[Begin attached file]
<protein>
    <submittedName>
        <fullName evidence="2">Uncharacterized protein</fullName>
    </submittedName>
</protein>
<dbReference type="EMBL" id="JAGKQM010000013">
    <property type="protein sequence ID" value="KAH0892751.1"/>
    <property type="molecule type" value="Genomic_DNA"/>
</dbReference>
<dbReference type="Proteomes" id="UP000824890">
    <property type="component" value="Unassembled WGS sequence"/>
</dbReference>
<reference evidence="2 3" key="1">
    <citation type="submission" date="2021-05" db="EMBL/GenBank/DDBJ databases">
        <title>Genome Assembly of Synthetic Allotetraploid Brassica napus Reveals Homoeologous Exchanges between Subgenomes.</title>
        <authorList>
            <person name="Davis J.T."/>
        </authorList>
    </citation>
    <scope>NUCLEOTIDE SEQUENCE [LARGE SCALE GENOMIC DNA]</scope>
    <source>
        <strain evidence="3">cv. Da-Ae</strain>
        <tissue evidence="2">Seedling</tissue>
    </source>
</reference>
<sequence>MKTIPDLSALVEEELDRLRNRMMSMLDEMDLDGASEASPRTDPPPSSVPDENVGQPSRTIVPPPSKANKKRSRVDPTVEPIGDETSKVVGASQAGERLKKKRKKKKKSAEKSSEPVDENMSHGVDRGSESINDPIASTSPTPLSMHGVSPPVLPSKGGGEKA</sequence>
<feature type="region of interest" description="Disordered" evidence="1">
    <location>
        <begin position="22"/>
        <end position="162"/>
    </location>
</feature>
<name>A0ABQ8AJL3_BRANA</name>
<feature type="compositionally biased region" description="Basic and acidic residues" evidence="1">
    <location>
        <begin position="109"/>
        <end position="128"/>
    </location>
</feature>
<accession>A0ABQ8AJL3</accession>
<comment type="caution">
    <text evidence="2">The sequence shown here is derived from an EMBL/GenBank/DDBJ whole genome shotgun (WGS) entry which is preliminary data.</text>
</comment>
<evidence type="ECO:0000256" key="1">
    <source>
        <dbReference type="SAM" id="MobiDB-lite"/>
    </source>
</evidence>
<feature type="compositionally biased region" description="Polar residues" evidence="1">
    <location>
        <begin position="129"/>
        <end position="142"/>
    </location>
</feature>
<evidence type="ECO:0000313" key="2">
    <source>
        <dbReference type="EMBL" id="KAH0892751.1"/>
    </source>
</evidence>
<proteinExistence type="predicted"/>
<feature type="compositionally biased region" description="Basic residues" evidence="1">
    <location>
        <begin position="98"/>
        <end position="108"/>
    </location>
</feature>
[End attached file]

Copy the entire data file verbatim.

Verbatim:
<protein>
    <submittedName>
        <fullName evidence="2">Uncharacterized protein</fullName>
    </submittedName>
</protein>
<dbReference type="EMBL" id="JAGKQM010000013">
    <property type="protein sequence ID" value="KAH0892751.1"/>
    <property type="molecule type" value="Genomic_DNA"/>
</dbReference>
<dbReference type="Proteomes" id="UP000824890">
    <property type="component" value="Unassembled WGS sequence"/>
</dbReference>
<reference evidence="2 3" key="1">
    <citation type="submission" date="2021-05" db="EMBL/GenBank/DDBJ databases">
        <title>Genome Assembly of Synthetic Allotetraploid Brassica napus Reveals Homoeologous Exchanges between Subgenomes.</title>
        <authorList>
            <person name="Davis J.T."/>
        </authorList>
    </citation>
    <scope>NUCLEOTIDE SEQUENCE [LARGE SCALE GENOMIC DNA]</scope>
    <source>
        <strain evidence="3">cv. Da-Ae</strain>
        <tissue evidence="2">Seedling</tissue>
    </source>
</reference>
<sequence>MKTIPDLSALVEEELDRLRNRMMSMLDEMDLDGASEASPRTDPPPSSVPDENVGQPSRTIVPPPSKANKKRSRVDPTVEPIGDETSKVVGASQAGERLKKKRKKKKKSAEKSSEPVDENMSHGVDRGSESINDPIASTSPTPLSMHGVSPPVLPSKGGGEKA</sequence>
<feature type="region of interest" description="Disordered" evidence="1">
    <location>
        <begin position="22"/>
        <end position="162"/>
    </location>
</feature>
<name>A0ABQ8AJL3_BRANA</name>
<feature type="compositionally biased region" description="Basic and acidic residues" evidence="1">
    <location>
        <begin position="109"/>
        <end position="128"/>
    </location>
</feature>
<accession>A0ABQ8AJL3</accession>
<comment type="caution">
    <text evidence="2">The sequence shown here is derived from an EMBL/GenBank/DDBJ whole genome shotgun (WGS) entry which is preliminary data.</text>
</comment>
<evidence type="ECO:0000256" key="1">
    <source>
        <dbReference type="SAM" id="MobiDB-lite"/>
    </source>
</evidence>
<feature type="compositionally biased region" description="Polar residues" evidence="1">
    <location>
        <begin position="129"/>
        <end position="142"/>
    </location>
</feature>
<evidence type="ECO:0000313" key="2">
    <source>
        <dbReference type="EMBL" id="KAH0892751.1"/>
    </source>
</evidence>
<proteinExistence type="predicted"/>
<feature type="compositionally biased region" description="Basic residues" evidence="1">
    <location>
        <begin position="98"/>
        <end position="108"/>
    </location>
</feature>